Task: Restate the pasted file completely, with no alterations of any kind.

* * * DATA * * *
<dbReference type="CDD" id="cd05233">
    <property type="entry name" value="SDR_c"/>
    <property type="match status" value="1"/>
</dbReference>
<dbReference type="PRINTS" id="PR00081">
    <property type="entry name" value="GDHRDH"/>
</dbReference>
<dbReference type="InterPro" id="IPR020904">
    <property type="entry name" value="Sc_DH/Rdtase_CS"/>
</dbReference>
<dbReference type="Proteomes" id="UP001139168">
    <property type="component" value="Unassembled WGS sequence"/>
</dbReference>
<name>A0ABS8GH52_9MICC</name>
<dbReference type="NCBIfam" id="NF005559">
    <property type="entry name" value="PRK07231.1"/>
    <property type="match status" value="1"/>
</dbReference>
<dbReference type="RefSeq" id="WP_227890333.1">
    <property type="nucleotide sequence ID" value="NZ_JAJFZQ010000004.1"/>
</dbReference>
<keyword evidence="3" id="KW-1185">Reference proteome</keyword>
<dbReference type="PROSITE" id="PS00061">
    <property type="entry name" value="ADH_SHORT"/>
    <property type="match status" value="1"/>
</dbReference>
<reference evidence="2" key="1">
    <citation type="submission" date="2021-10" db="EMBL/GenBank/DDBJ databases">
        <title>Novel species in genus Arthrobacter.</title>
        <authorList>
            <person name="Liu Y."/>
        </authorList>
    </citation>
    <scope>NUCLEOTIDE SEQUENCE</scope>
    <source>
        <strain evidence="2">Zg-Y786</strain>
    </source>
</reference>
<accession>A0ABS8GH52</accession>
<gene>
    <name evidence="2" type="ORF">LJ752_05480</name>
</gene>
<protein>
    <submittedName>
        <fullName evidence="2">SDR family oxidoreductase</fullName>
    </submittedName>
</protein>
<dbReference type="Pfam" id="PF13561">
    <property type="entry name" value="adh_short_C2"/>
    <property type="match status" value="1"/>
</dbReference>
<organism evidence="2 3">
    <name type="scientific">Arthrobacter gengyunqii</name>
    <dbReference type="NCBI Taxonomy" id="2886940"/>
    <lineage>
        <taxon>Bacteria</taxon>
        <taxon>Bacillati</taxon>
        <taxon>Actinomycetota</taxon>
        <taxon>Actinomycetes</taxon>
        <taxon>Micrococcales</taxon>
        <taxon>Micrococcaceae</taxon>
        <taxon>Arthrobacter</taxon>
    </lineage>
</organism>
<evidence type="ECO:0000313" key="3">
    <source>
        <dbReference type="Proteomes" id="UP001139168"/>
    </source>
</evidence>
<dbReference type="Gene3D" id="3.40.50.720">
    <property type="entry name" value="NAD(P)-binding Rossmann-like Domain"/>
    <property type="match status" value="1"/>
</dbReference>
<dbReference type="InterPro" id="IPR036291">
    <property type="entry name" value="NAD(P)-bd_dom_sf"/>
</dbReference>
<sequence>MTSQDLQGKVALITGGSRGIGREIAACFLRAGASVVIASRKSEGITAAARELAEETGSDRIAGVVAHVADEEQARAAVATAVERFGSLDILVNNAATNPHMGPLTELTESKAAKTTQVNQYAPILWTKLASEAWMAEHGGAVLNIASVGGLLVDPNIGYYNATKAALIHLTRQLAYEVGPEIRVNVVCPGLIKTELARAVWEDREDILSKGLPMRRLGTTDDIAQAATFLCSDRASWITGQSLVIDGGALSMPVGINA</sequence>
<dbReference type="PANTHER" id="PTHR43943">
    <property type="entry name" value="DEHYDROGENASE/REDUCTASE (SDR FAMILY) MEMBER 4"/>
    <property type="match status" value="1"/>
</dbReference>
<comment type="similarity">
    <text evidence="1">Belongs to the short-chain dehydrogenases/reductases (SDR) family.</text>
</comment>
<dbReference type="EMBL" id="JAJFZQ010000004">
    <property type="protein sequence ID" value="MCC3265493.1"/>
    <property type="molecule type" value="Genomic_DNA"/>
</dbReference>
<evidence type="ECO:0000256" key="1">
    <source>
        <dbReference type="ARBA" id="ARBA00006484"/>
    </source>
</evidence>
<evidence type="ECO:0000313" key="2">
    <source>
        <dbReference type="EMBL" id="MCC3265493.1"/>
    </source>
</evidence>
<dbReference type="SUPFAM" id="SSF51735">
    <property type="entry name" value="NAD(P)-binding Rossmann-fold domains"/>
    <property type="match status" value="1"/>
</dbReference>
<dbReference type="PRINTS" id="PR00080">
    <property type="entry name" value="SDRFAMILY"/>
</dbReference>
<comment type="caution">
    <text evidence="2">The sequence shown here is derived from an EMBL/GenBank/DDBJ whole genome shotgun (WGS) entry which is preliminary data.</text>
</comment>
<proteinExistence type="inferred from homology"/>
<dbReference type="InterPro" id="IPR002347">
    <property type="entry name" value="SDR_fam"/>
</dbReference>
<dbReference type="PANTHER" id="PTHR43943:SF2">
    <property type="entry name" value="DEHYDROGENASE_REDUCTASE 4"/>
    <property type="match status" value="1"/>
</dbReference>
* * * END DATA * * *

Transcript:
<dbReference type="CDD" id="cd05233">
    <property type="entry name" value="SDR_c"/>
    <property type="match status" value="1"/>
</dbReference>
<dbReference type="PRINTS" id="PR00081">
    <property type="entry name" value="GDHRDH"/>
</dbReference>
<dbReference type="InterPro" id="IPR020904">
    <property type="entry name" value="Sc_DH/Rdtase_CS"/>
</dbReference>
<dbReference type="Proteomes" id="UP001139168">
    <property type="component" value="Unassembled WGS sequence"/>
</dbReference>
<name>A0ABS8GH52_9MICC</name>
<dbReference type="NCBIfam" id="NF005559">
    <property type="entry name" value="PRK07231.1"/>
    <property type="match status" value="1"/>
</dbReference>
<dbReference type="RefSeq" id="WP_227890333.1">
    <property type="nucleotide sequence ID" value="NZ_JAJFZQ010000004.1"/>
</dbReference>
<keyword evidence="3" id="KW-1185">Reference proteome</keyword>
<dbReference type="PROSITE" id="PS00061">
    <property type="entry name" value="ADH_SHORT"/>
    <property type="match status" value="1"/>
</dbReference>
<reference evidence="2" key="1">
    <citation type="submission" date="2021-10" db="EMBL/GenBank/DDBJ databases">
        <title>Novel species in genus Arthrobacter.</title>
        <authorList>
            <person name="Liu Y."/>
        </authorList>
    </citation>
    <scope>NUCLEOTIDE SEQUENCE</scope>
    <source>
        <strain evidence="2">Zg-Y786</strain>
    </source>
</reference>
<accession>A0ABS8GH52</accession>
<gene>
    <name evidence="2" type="ORF">LJ752_05480</name>
</gene>
<protein>
    <submittedName>
        <fullName evidence="2">SDR family oxidoreductase</fullName>
    </submittedName>
</protein>
<dbReference type="Pfam" id="PF13561">
    <property type="entry name" value="adh_short_C2"/>
    <property type="match status" value="1"/>
</dbReference>
<organism evidence="2 3">
    <name type="scientific">Arthrobacter gengyunqii</name>
    <dbReference type="NCBI Taxonomy" id="2886940"/>
    <lineage>
        <taxon>Bacteria</taxon>
        <taxon>Bacillati</taxon>
        <taxon>Actinomycetota</taxon>
        <taxon>Actinomycetes</taxon>
        <taxon>Micrococcales</taxon>
        <taxon>Micrococcaceae</taxon>
        <taxon>Arthrobacter</taxon>
    </lineage>
</organism>
<evidence type="ECO:0000313" key="3">
    <source>
        <dbReference type="Proteomes" id="UP001139168"/>
    </source>
</evidence>
<dbReference type="Gene3D" id="3.40.50.720">
    <property type="entry name" value="NAD(P)-binding Rossmann-like Domain"/>
    <property type="match status" value="1"/>
</dbReference>
<dbReference type="InterPro" id="IPR036291">
    <property type="entry name" value="NAD(P)-bd_dom_sf"/>
</dbReference>
<sequence>MTSQDLQGKVALITGGSRGIGREIAACFLRAGASVVIASRKSEGITAAARELAEETGSDRIAGVVAHVADEEQARAAVATAVERFGSLDILVNNAATNPHMGPLTELTESKAAKTTQVNQYAPILWTKLASEAWMAEHGGAVLNIASVGGLLVDPNIGYYNATKAALIHLTRQLAYEVGPEIRVNVVCPGLIKTELARAVWEDREDILSKGLPMRRLGTTDDIAQAATFLCSDRASWITGQSLVIDGGALSMPVGINA</sequence>
<dbReference type="PANTHER" id="PTHR43943">
    <property type="entry name" value="DEHYDROGENASE/REDUCTASE (SDR FAMILY) MEMBER 4"/>
    <property type="match status" value="1"/>
</dbReference>
<comment type="similarity">
    <text evidence="1">Belongs to the short-chain dehydrogenases/reductases (SDR) family.</text>
</comment>
<dbReference type="EMBL" id="JAJFZQ010000004">
    <property type="protein sequence ID" value="MCC3265493.1"/>
    <property type="molecule type" value="Genomic_DNA"/>
</dbReference>
<evidence type="ECO:0000256" key="1">
    <source>
        <dbReference type="ARBA" id="ARBA00006484"/>
    </source>
</evidence>
<evidence type="ECO:0000313" key="2">
    <source>
        <dbReference type="EMBL" id="MCC3265493.1"/>
    </source>
</evidence>
<dbReference type="SUPFAM" id="SSF51735">
    <property type="entry name" value="NAD(P)-binding Rossmann-fold domains"/>
    <property type="match status" value="1"/>
</dbReference>
<dbReference type="PRINTS" id="PR00080">
    <property type="entry name" value="SDRFAMILY"/>
</dbReference>
<comment type="caution">
    <text evidence="2">The sequence shown here is derived from an EMBL/GenBank/DDBJ whole genome shotgun (WGS) entry which is preliminary data.</text>
</comment>
<proteinExistence type="inferred from homology"/>
<dbReference type="InterPro" id="IPR002347">
    <property type="entry name" value="SDR_fam"/>
</dbReference>
<dbReference type="PANTHER" id="PTHR43943:SF2">
    <property type="entry name" value="DEHYDROGENASE_REDUCTASE 4"/>
    <property type="match status" value="1"/>
</dbReference>